Many of the most radical performance groups in Sydney were there, most of them so underground and so subversive that in a generation they’ll be blind and albino and have ASIO files devoted to them. The sum effect was of a carnival. The general public—and it really was a cross section, drawn in by the repeated articles in the media—wandered for hours amongst shows scattered throughout the building, sometimes genuinely astounded by what they found.
Administrators must have jumped at the chance to introduce some avant garde hip into the brand new CarriageWorks when Imogen Semmlar brought them her plans for Underbelly, a massive indoor public arts festival, in which dozens of groups of invited artists would baptise the building by doing...uh...stuff. They must be young, cool, and unrecognised, and consequently prepared to give their all for a shot at fame. Or just for the chance to hang out in a new space with other young artists. They would consecrate the space, give it that aura that only virgin sacrifices can achieve.
The rules of play were as follows: two weeks development time, all rehearsals to be open to the public, minimal funding. The incentive: free run of the building, a possible share in the proceeds, and a chance to be exposed to the almighty glare of an official venue and all of the blessings and curses that brings in its wake. Many of the performances were explicitly conceived as preparatory sketches for later shows. This is a good thing, as we can anticipate some great spin off events from Underbelly in the coming months.
Charlie Garber, Simon Greiner, Nick Coyle and Claudia O’Dougherty were clear house favourites with Pig Island. Ironically, theirs was the most conservative of the productions staged, being a straightforward play augmented with some improvisation. The plot centres on a pleasingly eccentric but doomed British aristocrat (Charlie Garber) unable to come to terms with modernity (Nick Coyle and Claudia O’Dougherty) or the possession of his 12 year-old puppet daughter with the restless soul of a 19th century Devonshire boy. Audiences were repeatedly and unnervingly transfixed by Garber railing in an upper class accent against the evils of puberty and travel over 30 km/h.
Similarly successful was Eddie Sharp’s Dance to the Max, a cinema remix of the Mad Max epics, performed by Mr Sharp, Kenzie McKenzie and Zoe Coombs Marr as a live voiceover with the aide of an extraordinarily proficient foley team—the way they managed to render the sound of a man walking in tight leather pants with only the use of a balloon and a sensitive microphone boggled more than the mind. In the new version, the villain Humongous is a kindly hippy who organises bush doofs and arrives with his army to announce a performance by techno artistes called HTML legends, and the imminent erection of a chai tent. The project is objectively hilarious, and will do well.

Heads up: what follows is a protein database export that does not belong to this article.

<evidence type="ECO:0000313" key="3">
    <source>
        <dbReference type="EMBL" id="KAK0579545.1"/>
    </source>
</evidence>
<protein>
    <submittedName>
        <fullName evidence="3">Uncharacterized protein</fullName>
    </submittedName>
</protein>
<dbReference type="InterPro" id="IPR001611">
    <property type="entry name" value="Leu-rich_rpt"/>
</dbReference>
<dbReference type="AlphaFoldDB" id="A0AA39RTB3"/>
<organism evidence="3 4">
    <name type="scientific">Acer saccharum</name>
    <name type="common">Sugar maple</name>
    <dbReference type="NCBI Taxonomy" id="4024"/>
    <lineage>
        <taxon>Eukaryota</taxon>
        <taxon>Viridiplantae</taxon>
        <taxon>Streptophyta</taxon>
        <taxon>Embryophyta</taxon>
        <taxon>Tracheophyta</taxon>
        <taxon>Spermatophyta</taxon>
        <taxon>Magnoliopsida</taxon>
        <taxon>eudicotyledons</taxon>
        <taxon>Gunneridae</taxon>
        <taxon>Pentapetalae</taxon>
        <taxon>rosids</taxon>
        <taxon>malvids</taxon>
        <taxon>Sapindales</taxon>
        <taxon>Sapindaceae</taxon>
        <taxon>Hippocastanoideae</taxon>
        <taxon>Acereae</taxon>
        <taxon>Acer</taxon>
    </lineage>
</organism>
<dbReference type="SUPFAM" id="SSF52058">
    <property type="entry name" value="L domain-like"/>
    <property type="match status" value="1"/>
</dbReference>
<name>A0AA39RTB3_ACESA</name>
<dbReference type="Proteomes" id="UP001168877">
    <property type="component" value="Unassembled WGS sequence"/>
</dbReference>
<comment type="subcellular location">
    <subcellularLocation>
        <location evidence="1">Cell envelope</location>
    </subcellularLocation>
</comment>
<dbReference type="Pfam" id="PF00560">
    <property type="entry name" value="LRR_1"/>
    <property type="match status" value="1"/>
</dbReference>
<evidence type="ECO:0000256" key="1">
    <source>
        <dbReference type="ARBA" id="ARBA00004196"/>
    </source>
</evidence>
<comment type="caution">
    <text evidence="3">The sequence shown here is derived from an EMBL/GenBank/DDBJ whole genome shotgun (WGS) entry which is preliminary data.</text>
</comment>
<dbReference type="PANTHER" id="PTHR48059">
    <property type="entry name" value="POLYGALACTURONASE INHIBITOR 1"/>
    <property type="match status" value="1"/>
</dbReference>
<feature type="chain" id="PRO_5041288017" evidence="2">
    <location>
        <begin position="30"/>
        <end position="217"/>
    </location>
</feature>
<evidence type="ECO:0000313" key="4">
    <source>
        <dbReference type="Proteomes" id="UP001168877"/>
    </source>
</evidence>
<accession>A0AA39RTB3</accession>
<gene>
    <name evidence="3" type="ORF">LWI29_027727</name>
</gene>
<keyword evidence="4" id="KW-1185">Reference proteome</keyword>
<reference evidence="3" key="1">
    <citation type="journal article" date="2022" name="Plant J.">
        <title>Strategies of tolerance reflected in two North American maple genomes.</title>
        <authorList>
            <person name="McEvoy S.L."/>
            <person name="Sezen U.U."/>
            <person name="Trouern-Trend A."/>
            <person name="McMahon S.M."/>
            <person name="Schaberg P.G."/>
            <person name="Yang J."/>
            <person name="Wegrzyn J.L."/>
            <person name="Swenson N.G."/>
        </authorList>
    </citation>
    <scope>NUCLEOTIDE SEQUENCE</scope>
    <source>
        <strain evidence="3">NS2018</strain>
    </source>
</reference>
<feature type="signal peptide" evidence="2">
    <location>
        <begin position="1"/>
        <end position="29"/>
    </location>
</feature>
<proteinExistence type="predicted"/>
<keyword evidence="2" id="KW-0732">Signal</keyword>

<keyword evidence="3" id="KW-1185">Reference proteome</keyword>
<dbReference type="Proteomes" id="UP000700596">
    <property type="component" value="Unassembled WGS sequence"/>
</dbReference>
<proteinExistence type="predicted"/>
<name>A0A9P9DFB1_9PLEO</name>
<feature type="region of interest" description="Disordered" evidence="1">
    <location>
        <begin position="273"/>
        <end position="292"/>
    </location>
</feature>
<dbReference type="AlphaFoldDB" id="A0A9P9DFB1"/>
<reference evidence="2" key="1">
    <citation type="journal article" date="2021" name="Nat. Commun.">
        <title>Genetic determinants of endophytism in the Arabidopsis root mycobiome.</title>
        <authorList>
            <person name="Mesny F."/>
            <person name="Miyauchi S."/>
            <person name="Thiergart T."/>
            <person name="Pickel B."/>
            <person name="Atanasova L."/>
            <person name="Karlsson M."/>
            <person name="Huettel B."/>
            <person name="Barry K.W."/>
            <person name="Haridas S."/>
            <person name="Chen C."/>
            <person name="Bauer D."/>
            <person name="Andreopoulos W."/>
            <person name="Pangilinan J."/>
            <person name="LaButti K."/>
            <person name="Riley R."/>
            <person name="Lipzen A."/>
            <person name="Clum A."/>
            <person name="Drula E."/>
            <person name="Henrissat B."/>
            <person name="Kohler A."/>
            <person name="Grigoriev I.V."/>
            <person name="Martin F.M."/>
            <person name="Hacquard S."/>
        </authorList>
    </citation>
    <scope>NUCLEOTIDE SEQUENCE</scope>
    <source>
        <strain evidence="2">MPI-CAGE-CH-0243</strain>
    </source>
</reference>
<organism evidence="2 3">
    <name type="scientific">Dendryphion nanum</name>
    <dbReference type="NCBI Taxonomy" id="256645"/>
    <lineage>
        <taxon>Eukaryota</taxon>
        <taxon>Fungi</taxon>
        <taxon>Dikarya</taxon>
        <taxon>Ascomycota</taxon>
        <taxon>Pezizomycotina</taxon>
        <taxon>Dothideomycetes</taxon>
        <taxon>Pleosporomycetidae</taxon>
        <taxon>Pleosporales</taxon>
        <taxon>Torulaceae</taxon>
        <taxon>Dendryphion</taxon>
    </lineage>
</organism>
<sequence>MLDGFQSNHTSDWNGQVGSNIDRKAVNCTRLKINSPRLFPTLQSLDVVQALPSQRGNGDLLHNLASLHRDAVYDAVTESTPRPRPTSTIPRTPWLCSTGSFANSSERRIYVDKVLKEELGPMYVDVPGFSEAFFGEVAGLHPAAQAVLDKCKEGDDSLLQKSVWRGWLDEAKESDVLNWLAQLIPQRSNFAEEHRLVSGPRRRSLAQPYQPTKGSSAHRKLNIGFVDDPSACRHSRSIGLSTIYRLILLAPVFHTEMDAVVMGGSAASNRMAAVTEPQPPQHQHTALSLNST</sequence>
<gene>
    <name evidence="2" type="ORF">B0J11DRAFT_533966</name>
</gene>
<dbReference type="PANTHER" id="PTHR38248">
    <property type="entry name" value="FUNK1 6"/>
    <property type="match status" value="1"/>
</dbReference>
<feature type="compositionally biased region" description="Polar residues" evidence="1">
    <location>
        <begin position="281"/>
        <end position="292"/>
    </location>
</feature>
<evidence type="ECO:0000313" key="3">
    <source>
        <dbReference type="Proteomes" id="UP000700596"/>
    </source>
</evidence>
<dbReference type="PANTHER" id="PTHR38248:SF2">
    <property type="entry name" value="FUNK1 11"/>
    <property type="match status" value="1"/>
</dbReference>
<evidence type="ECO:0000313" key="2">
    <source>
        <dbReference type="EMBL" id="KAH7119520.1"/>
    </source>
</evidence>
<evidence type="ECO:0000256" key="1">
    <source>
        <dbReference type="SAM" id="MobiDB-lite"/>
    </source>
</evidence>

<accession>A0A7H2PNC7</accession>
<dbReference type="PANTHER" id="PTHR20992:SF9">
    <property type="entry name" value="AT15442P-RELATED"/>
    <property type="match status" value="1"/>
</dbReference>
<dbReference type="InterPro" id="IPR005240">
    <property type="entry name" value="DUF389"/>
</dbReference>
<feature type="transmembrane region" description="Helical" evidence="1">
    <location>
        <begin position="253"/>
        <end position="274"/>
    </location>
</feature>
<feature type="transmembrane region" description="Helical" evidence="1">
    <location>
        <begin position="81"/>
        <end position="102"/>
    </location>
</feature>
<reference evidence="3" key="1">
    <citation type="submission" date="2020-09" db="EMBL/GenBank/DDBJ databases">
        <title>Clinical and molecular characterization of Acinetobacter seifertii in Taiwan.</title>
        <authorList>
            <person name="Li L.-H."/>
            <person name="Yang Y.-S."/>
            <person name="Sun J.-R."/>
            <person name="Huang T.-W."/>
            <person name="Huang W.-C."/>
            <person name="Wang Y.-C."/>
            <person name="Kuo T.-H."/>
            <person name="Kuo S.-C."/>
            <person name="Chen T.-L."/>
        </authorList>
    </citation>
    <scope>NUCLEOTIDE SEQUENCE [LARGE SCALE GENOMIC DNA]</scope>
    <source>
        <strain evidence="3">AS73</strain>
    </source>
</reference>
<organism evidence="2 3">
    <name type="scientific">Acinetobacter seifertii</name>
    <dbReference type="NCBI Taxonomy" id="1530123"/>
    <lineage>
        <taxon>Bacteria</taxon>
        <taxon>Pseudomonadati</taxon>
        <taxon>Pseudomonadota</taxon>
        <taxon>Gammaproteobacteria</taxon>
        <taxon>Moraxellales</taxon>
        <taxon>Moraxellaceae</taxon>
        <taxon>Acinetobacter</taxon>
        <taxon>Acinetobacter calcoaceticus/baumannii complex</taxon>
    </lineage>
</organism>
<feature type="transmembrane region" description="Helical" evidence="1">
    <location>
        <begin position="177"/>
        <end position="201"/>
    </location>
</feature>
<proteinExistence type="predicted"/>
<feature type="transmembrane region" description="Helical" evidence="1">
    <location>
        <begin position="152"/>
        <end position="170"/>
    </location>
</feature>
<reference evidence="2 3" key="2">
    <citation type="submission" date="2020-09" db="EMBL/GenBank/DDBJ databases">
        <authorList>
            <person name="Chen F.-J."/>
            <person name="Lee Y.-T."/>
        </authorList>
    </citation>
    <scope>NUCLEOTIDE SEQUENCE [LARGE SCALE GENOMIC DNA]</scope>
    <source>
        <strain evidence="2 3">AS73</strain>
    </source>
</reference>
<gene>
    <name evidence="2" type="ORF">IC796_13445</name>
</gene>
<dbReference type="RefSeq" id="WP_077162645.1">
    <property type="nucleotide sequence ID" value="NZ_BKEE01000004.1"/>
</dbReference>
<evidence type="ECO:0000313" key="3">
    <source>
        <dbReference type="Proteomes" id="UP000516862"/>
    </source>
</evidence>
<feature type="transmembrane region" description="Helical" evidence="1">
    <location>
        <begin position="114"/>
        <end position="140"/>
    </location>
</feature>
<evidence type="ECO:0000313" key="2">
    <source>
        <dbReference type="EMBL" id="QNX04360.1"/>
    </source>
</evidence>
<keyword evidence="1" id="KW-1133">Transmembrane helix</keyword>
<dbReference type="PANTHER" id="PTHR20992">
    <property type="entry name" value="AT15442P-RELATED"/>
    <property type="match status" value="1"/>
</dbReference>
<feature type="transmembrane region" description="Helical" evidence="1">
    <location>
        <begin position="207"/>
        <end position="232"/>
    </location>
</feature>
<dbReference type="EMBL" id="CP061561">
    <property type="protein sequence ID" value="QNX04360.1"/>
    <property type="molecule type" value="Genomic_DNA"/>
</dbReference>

Jamie Gerlach took a blow for the Token group by almost severing his finger with a circular saw. Now, after some microsurgery and appearing on the TV show, RPA, he can nearly make a fist again. Token made an installation, a house warming party for a mythical man called Sidney, an engineer who might have been part of the Sydney Push, or then again, not, and who might have donated his body and all of his possessions to the arts or, then again, perhaps never existed. It half worked. Most people didn’t get the joke, which might have been made more clear by including Sidney’s coffin in the installation.
Phoebe Torzillo and Janie Gibson created a movement work in which Phoebe was murdered and her body dragged around the venue. The victim died like clockwork every hour, and the dance was performed with extraordinary grace and professionalism, allowing at several times, without flinching, for her face to be dragged along the concrete floor (!) as Janie humped her lifeless corpse around the foyer. It’s a bitter twist, and perhaps an intentional metaphor, that Phoebe and Janie—like many others on the night—are graduates of the combative Lan Franchis School of Performance. And speaking of Lan Franchis—what a terrible loss to Sydney its closure has been. All the arts launches and lunches in the continent couldn’t save it. Lan Franchis was a dirty speak-easy, a firetrap, and a source of countless noise complaints, and even if ArtsNSW had ever approved of it, it would have been closed on the spot for violating every OHS rule in the book. But it played host to more talent and better shows than the Opera House, and now it’s gone and there is nothing like it and there won’t be anything like it until the economy collapses or liquor licensing laws are liberalised, whichever comes first. All the while, Post mumbled lies to each other in a cold hotel room.
The Vespertine Project and Tetranomicon made perhaps the best use of the volume of the space, by filling it with architectonic projections with a hint of Albert Speer and roaming through the venue alarming guests, and Meem were allegedly excellent, but I was always somewhere else when they performed. That was the joy of the event, the pleasure of a carnival in which there is too much gelatinous popping and sliding, too much squealing and wailing, to take everything in, let alone name it.
underbelly, CarriageWorks, July 3-14
RealTime issue #80 Aug-Sept 2007 pg. 44
© Adam Jasper; for permission to reproduce apply to firstname.lastname@example.org